Published January 13, 2015
Rafael Nadal ended Roger Federer's five-year reign at Wimbledon on Sunday, winning a riveting, five-set marathon to claim his first title at the All England Club and signal a changing of the guard in men's tennis.
Nadal held off a stirring comeback by Federer from two sets down to prevail 6-4, 6-4, 6-7 (5), 6-7 (8), 9-7. He became the first man to win the French Open and Wimbledon in the same year since Bjorn Borg in 1980.
Nadal, the first Spaniard to win Wimbledon since Manolo Santana in 1966, avenged his losses to Federer in the last two finals here and snapped the Swiss star's All England Club winning streak at 40 matches and overall grass-court run at 65.
The rain-delayed match ended in near darkness after 4 hours, 48 minutes of play — the longest men's final in Wimbledon history — when Federer slapped a forehand into the net on Nadal's fourth match point and second of the game.
Nadal fell onto his back in exhilaration at the baseline. With his shirt caked with turf, he congratulated Federer and climbed into the players' box to embrace his entourage. He had tears in his eyes as he grabbed a Spanish flag and walked across the television commentators' booth to the edge of the Royal Box to shake hands with Prince Felipe and Princess Letizia of Spain.
"It's impossible to explain what I felt in that moment," Nadal said after receiving the winner's trophy from the Duke of Kent. "Just very, very happy to win this title. For me, (it) is a dream to play in this tournament. But to win, I never imagined something like this."
Federer, who converted only one of 13 break points in the match, fell short in his bid to set two landmarks: He failed to surpass Bjorn Borg by winning a sixth consecutive title or equal Willie Renshaw's record of six in a row from 1881-86.
"I tried everything," Federer said. "Rafa is a deserving champion. He just played fantastic. It was the worst opponent on the best court."
Nadal won his fifth Grand Slam title, adding to his four consecutive French Open championships. Federer, meanwhile, remains two shy of Pete Sampras' record of 14 Grand Slam wins.
"He's still No. 1," Nadal said. "He's still the best. He's still five-time champion here and I only have one, so for me it is very, very important."
Watching it all from the front row of the Royal Box was the silver-haired Borg, who won 41 straight Wimbledon matches during his 1976-80 title runs.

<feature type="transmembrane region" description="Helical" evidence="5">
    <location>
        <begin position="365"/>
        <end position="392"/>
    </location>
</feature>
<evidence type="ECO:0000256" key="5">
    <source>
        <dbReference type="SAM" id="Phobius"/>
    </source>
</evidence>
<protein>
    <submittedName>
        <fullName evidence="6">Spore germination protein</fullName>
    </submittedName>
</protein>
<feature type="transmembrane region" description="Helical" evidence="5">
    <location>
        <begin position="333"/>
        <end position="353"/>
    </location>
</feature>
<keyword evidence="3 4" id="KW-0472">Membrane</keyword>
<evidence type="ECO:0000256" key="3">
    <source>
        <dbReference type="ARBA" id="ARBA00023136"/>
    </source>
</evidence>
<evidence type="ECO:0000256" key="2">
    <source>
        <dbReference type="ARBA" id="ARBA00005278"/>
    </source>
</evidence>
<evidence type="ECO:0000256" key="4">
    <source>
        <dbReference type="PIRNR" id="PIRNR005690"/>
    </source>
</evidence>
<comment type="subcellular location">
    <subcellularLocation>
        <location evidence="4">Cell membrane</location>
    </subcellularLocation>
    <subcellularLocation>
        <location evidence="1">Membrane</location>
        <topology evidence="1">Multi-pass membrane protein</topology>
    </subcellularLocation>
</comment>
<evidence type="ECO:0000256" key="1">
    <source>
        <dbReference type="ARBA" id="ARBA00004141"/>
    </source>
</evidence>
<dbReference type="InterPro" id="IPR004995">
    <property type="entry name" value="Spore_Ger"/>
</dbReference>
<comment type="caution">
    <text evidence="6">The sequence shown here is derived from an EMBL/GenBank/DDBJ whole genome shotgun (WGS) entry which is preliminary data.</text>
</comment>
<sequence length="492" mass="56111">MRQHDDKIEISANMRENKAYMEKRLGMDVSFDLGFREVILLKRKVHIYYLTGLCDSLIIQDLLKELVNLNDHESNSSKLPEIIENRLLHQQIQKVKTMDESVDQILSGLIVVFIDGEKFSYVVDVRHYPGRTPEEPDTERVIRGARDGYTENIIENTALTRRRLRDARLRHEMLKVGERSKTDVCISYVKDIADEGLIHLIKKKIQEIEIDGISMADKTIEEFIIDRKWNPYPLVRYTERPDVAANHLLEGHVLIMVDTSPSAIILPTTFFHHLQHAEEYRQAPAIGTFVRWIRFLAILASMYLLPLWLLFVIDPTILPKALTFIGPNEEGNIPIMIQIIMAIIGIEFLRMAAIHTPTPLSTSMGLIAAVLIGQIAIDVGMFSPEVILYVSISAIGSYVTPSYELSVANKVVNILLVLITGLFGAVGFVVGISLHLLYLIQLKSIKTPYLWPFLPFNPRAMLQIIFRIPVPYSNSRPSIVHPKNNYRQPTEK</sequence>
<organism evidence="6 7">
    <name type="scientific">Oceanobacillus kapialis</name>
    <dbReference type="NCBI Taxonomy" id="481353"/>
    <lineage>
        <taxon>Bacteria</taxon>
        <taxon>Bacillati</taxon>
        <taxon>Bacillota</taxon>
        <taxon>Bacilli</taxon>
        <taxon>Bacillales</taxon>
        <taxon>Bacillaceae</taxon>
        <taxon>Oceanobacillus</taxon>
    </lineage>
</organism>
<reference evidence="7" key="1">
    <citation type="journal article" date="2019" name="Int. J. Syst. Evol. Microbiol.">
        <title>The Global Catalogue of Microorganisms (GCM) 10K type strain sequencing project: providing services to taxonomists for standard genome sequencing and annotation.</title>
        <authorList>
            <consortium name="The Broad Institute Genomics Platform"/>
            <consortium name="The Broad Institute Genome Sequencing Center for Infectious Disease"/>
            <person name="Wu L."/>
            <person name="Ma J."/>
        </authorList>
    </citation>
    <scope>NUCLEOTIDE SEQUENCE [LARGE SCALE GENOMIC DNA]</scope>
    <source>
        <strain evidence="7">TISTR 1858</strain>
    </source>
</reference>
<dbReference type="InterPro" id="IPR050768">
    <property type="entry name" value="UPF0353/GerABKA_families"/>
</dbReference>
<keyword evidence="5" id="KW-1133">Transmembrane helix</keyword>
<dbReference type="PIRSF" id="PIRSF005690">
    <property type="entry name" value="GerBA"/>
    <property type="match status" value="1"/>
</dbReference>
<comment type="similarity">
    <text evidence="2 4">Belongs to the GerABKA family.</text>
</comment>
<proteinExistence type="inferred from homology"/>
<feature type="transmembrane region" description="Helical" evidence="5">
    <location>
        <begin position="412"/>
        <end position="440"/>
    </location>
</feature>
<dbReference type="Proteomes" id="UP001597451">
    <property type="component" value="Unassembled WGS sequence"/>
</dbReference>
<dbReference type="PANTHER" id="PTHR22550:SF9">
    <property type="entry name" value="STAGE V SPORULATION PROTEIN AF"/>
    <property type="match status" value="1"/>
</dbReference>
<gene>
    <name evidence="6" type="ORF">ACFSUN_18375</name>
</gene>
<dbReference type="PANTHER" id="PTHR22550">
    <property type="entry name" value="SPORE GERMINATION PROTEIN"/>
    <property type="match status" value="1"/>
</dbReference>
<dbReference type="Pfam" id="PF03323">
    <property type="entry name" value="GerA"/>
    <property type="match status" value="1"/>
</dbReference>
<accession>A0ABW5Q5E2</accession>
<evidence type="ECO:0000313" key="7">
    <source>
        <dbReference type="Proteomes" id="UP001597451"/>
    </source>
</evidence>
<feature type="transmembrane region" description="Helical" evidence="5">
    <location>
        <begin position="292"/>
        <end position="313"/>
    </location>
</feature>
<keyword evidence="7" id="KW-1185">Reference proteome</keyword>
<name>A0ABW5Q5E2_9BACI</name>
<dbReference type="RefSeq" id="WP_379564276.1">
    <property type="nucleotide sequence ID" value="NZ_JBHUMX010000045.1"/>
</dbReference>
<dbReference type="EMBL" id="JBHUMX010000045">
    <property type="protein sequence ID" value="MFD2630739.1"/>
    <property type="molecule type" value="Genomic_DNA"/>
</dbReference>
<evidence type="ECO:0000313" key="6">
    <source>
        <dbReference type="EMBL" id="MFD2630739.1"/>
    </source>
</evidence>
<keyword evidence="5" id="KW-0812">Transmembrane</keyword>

As Nadal and Federer battled through the fifth set in fading light, they were like two heavyweights going toe-to-toe in the late rounds of a title fight. The intensity and quality of the match recalled the 1980 final between Borg and John McEnroe, which the Swede won in the fifth set after losing an 18-16 tiebreaker.
McEnroe, a three-time Wimbledon champion and a television commentator at this tournament, called Sunday's final the "greatest match I've ever seen."
Nadal, who has won 24 straight matches, extended his career record against Federer to 11-6, but it was only his third win in six against him on a surface other than clay. Nadal had lost in the last two Wimbledon finals to Federer.
Sunday's epic victory was Nadal's second straight over Federer in a Grand Slam final — and this time on the champion's favorite court and surface. Nadal crushed Federer in last month's French Open final, losing only four games.
Federer, playing in his 16th Grand Slam final, had reached this title match without dropping a set but ran into a player who muscled him around the court for the first two sets with his punishing topspin forehand and refused to buckle in the face of an amazing comeback.
Federer, who saved two match points in the fourth set tiebreaker, came oh-so-close to becoming the first player to overcome a two-set deficit in a Wimbledon men's final since 1927, when Henri Cochet beat Jean Borotra.
Federer also nearly became the first man in 60 years to win the title after saving a match point in the final — Bob Falkenburg beat John Bromwich in 1948 after saving three match points at 3-5 in the fifth set.